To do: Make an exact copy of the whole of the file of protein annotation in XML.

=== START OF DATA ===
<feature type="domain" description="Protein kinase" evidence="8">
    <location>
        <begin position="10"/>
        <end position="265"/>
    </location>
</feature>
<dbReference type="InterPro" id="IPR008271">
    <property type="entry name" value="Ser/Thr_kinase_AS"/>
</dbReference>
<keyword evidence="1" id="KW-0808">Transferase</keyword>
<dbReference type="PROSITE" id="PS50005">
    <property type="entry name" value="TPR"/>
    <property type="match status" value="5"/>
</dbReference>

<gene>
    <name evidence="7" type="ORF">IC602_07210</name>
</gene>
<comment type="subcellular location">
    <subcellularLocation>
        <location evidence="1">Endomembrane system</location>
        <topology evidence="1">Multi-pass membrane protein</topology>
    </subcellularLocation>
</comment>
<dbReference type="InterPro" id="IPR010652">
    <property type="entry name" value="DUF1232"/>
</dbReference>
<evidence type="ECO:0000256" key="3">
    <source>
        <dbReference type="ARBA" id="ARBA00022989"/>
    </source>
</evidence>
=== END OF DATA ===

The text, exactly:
<feature type="domain" description="Protein kinase" evidence="8">
    <location>
        <begin position="10"/>
        <end position="265"/>
    </location>
</feature>
<dbReference type="InterPro" id="IPR008271">
    <property type="entry name" value="Ser/Thr_kinase_AS"/>
</dbReference>
<keyword evidence="1" id="KW-0808">Transferase</keyword>
<dbReference type="PROSITE" id="PS50005">
    <property type="entry name" value="TPR"/>
    <property type="match status" value="5"/>
</dbReference>

<gene>
    <name evidence="7" type="ORF">IC602_07210</name>
</gene>
<comment type="subcellular location">
    <subcellularLocation>
        <location evidence="1">Endomembrane system</location>
        <topology evidence="1">Multi-pass membrane protein</topology>
    </subcellularLocation>
</comment>
<dbReference type="InterPro" id="IPR010652">
    <property type="entry name" value="DUF1232"/>
</dbReference>
<evidence type="ECO:0000256" key="3">
    <source>
        <dbReference type="ARBA" id="ARBA00022989"/>
    </source>
</evidence>